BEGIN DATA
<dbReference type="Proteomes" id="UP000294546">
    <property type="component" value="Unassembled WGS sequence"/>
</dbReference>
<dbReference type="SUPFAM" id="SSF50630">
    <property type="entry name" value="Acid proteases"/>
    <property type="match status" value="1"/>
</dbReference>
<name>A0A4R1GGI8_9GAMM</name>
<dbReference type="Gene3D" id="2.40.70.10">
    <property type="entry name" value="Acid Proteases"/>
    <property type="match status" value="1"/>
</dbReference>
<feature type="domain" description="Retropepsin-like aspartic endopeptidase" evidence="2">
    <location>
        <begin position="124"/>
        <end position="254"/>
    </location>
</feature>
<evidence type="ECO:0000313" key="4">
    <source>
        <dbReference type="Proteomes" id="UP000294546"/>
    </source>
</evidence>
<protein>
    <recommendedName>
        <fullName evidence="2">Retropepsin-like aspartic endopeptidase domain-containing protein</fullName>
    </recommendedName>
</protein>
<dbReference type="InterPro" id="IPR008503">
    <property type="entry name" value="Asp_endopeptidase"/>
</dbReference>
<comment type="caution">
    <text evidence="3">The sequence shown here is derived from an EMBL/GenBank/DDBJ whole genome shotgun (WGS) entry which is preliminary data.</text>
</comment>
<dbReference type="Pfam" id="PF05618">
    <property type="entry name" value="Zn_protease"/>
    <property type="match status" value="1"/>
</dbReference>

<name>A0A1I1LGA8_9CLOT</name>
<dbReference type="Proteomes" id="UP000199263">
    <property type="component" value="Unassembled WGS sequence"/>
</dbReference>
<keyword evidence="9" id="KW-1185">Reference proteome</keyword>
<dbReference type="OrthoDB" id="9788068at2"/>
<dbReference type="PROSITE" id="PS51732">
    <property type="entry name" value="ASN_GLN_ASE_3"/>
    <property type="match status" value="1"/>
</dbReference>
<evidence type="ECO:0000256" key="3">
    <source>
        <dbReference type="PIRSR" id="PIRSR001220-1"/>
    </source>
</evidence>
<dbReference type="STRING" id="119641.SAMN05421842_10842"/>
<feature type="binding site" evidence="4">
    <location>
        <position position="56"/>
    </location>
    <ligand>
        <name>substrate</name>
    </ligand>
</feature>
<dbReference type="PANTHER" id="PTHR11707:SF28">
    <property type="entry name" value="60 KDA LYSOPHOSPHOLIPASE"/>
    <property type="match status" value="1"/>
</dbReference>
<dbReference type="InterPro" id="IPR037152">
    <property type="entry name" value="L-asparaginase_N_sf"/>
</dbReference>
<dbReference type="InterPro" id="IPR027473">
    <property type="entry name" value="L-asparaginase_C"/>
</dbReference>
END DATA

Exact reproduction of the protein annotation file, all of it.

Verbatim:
<dbReference type="Proteomes" id="UP000294546">
    <property type="component" value="Unassembled WGS sequence"/>
</dbReference>
<dbReference type="SUPFAM" id="SSF50630">
    <property type="entry name" value="Acid proteases"/>
    <property type="match status" value="1"/>
</dbReference>
<name>A0A4R1GGI8_9GAMM</name>
<dbReference type="Gene3D" id="2.40.70.10">
    <property type="entry name" value="Acid Proteases"/>
    <property type="match status" value="1"/>
</dbReference>
<feature type="domain" description="Retropepsin-like aspartic endopeptidase" evidence="2">
    <location>
        <begin position="124"/>
        <end position="254"/>
    </location>
</feature>
<evidence type="ECO:0000313" key="4">
    <source>
        <dbReference type="Proteomes" id="UP000294546"/>
    </source>
</evidence>
<protein>
    <recommendedName>
        <fullName evidence="2">Retropepsin-like aspartic endopeptidase domain-containing protein</fullName>
    </recommendedName>
</protein>
<dbReference type="InterPro" id="IPR008503">
    <property type="entry name" value="Asp_endopeptidase"/>
</dbReference>
<comment type="caution">
    <text evidence="3">The sequence shown here is derived from an EMBL/GenBank/DDBJ whole genome shotgun (WGS) entry which is preliminary data.</text>
</comment>
<dbReference type="Pfam" id="PF05618">
    <property type="entry name" value="Zn_protease"/>
    <property type="match status" value="1"/>
</dbReference>

<name>A0A1I1LGA8_9CLOT</name>
<dbReference type="Proteomes" id="UP000199263">
    <property type="component" value="Unassembled WGS sequence"/>
</dbReference>
<keyword evidence="9" id="KW-1185">Reference proteome</keyword>
<dbReference type="OrthoDB" id="9788068at2"/>
<dbReference type="PROSITE" id="PS51732">
    <property type="entry name" value="ASN_GLN_ASE_3"/>
    <property type="match status" value="1"/>
</dbReference>
<evidence type="ECO:0000256" key="3">
    <source>
        <dbReference type="PIRSR" id="PIRSR001220-1"/>
    </source>
</evidence>
<dbReference type="STRING" id="119641.SAMN05421842_10842"/>
<feature type="binding site" evidence="4">
    <location>
        <position position="56"/>
    </location>
    <ligand>
        <name>substrate</name>
    </ligand>
</feature>
<dbReference type="PANTHER" id="PTHR11707:SF28">
    <property type="entry name" value="60 KDA LYSOPHOSPHOLIPASE"/>
    <property type="match status" value="1"/>
</dbReference>
<dbReference type="InterPro" id="IPR037152">
    <property type="entry name" value="L-asparaginase_N_sf"/>
</dbReference>
<dbReference type="InterPro" id="IPR027473">
    <property type="entry name" value="L-asparaginase_C"/>
</dbReference>